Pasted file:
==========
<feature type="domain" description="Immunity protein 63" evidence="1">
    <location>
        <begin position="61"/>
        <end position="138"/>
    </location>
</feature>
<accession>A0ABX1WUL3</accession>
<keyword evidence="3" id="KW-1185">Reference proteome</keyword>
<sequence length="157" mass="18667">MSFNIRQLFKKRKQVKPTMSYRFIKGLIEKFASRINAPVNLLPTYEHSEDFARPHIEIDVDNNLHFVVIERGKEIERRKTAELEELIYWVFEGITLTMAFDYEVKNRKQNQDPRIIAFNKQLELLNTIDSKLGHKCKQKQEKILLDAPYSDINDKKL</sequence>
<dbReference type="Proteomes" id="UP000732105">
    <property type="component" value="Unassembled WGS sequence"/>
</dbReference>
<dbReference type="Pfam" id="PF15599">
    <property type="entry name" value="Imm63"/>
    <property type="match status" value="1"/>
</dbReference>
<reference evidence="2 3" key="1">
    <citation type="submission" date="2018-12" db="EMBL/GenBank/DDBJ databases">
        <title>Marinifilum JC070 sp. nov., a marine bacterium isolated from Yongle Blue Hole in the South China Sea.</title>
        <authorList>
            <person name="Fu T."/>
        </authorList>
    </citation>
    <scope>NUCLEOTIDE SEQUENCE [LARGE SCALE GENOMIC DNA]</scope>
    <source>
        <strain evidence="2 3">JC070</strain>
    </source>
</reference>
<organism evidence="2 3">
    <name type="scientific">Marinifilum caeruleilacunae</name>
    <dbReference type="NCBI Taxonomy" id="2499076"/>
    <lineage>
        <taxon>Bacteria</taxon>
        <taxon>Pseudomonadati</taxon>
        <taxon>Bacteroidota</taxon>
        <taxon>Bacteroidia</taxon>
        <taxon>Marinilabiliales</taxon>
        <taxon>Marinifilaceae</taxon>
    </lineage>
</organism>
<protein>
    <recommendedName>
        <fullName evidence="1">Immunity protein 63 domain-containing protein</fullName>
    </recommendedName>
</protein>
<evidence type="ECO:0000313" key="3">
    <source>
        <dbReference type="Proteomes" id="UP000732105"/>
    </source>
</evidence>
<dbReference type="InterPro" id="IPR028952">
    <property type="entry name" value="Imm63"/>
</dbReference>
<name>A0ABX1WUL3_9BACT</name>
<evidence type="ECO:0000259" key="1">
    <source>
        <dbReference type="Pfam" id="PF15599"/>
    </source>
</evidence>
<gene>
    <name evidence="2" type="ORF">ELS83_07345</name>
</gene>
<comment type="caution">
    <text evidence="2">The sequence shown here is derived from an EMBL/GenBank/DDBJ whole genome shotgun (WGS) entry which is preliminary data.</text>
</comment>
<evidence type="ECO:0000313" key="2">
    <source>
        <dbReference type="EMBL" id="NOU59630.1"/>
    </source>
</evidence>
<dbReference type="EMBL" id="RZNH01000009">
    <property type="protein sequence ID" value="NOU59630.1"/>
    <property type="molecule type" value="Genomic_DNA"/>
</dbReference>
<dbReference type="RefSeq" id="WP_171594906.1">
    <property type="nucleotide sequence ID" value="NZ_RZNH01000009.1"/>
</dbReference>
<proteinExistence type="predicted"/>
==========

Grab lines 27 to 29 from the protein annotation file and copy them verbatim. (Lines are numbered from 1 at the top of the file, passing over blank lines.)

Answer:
    </source>
</reference>
<organism evidence="2 3">